“In that hard southern accent, he looks right at me and goes, ‘Coach, I’ve never seen so many of these big Puerto Ricans in my entire life.’ I spit Coca Cola all over the place. I go, ‘No, no, no, no, no, no, no.’ I said, ‘They’re Polynesians.’ And he looks even more confused. And I said Tongans, Samoans. And he looks at me like this, and I said, ‘You know what. Those are some big old Puerto Ricans.’ (Laughter)
    “So I went to Florida and had a great run, great people, great university, and then I get the phone call to come back home and coach at Ohio State.
    “Last year, one of my great friends ... a guy I never forget when you’re treated right. Coach Jack Rose (nodding to the former St. Thomas Aquinas, Massillon and GlenOak head coach in the audience). He treated me, I mean, like a brother, ever since I’ve known him. Can we have a round of applause for the newest inductee into the Ohio High School Hall of Fame, Jack Rose (applause). Great man and a great friend.
    Page 2 of 3 - “I couldn’t wait to address the state high school coaches association. A lot of these guys I’ve known forever. I mean, I love high school football. One of my first jobs was to address the state high school association in Columbus at the Easton down there. And so, it’s chaos, it’s after recruiting, I’m trying to get through the lobby. I look at my watch and ... I’m on in three minutes. I’m not gonna be late for this.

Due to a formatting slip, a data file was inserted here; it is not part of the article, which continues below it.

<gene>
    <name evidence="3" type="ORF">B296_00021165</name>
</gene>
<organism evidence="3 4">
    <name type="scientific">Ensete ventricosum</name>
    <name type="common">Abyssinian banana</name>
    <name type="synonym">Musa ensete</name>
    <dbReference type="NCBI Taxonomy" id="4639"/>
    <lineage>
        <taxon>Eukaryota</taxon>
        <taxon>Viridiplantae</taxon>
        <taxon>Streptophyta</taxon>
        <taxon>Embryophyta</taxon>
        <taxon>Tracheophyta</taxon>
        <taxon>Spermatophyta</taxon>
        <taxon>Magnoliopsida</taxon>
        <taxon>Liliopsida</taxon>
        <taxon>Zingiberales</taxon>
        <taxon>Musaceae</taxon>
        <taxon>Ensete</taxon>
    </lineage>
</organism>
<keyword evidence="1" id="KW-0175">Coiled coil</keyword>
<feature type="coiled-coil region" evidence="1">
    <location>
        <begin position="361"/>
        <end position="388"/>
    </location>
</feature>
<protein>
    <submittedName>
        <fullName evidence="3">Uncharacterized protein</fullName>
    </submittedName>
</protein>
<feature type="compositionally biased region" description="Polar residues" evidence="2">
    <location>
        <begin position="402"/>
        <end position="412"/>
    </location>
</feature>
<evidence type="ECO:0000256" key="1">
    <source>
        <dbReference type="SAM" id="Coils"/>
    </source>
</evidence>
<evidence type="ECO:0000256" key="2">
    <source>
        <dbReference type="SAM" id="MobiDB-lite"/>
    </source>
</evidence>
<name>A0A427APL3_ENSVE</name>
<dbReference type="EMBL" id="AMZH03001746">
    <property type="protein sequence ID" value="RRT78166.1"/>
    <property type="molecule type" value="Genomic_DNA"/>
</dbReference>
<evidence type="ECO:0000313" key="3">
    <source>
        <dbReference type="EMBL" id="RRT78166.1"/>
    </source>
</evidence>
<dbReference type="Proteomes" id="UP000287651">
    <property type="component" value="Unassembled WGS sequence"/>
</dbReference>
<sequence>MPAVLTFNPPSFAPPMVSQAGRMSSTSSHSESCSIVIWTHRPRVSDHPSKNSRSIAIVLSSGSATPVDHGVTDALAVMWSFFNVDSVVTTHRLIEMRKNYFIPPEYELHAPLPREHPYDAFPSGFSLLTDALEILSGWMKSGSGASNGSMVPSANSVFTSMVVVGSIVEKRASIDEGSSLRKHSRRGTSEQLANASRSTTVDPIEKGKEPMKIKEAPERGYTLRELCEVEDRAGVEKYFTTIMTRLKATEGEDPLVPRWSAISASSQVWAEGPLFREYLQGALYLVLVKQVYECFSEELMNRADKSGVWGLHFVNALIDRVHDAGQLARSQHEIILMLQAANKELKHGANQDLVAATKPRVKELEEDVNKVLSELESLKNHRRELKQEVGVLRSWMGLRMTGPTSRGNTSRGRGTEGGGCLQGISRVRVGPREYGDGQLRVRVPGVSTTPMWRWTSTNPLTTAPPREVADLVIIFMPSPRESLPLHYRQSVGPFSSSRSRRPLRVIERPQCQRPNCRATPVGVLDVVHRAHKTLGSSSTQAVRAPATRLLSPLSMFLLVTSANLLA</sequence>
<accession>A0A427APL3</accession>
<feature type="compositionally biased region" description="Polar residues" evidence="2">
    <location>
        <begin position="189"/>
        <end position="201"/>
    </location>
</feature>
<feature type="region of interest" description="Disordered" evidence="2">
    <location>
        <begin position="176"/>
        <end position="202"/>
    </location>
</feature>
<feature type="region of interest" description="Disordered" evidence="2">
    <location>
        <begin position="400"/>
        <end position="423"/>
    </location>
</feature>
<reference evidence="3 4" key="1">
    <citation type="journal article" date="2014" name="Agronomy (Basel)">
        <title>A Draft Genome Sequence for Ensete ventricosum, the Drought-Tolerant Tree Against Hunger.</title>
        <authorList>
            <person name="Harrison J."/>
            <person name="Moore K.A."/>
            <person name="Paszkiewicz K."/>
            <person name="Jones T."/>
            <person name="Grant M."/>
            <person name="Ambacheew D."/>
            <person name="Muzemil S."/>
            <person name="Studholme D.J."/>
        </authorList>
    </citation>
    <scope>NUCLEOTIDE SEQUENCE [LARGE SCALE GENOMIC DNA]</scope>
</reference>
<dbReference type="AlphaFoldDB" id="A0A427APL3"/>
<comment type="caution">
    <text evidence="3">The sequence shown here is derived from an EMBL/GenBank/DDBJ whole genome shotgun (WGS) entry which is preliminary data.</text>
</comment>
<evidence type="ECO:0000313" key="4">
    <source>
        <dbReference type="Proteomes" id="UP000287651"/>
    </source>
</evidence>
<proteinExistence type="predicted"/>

“So I go up to the front door and there’s a girl standing there and she stops me. And the place is packed. I start walking in there and she goes like this (motioning) ... ‘Stop, stop, stop. You need a lanyard to get in here.’ I don’t have a lanyard. I say, ‘No, I’m speaking here in a minute,’ and she says, ‘No, you have to have a lanyard.’ And I say, ‘I’m the head coach at Ohio State.’ And she kind of looks at me and says, ‘No you’re not.’
    “This year, I spoke again, and I went right up to her, and I guess because we won a couple of games, she went like this (dramatic arm sweep). C’mon in, c’mon in.” (Laughter)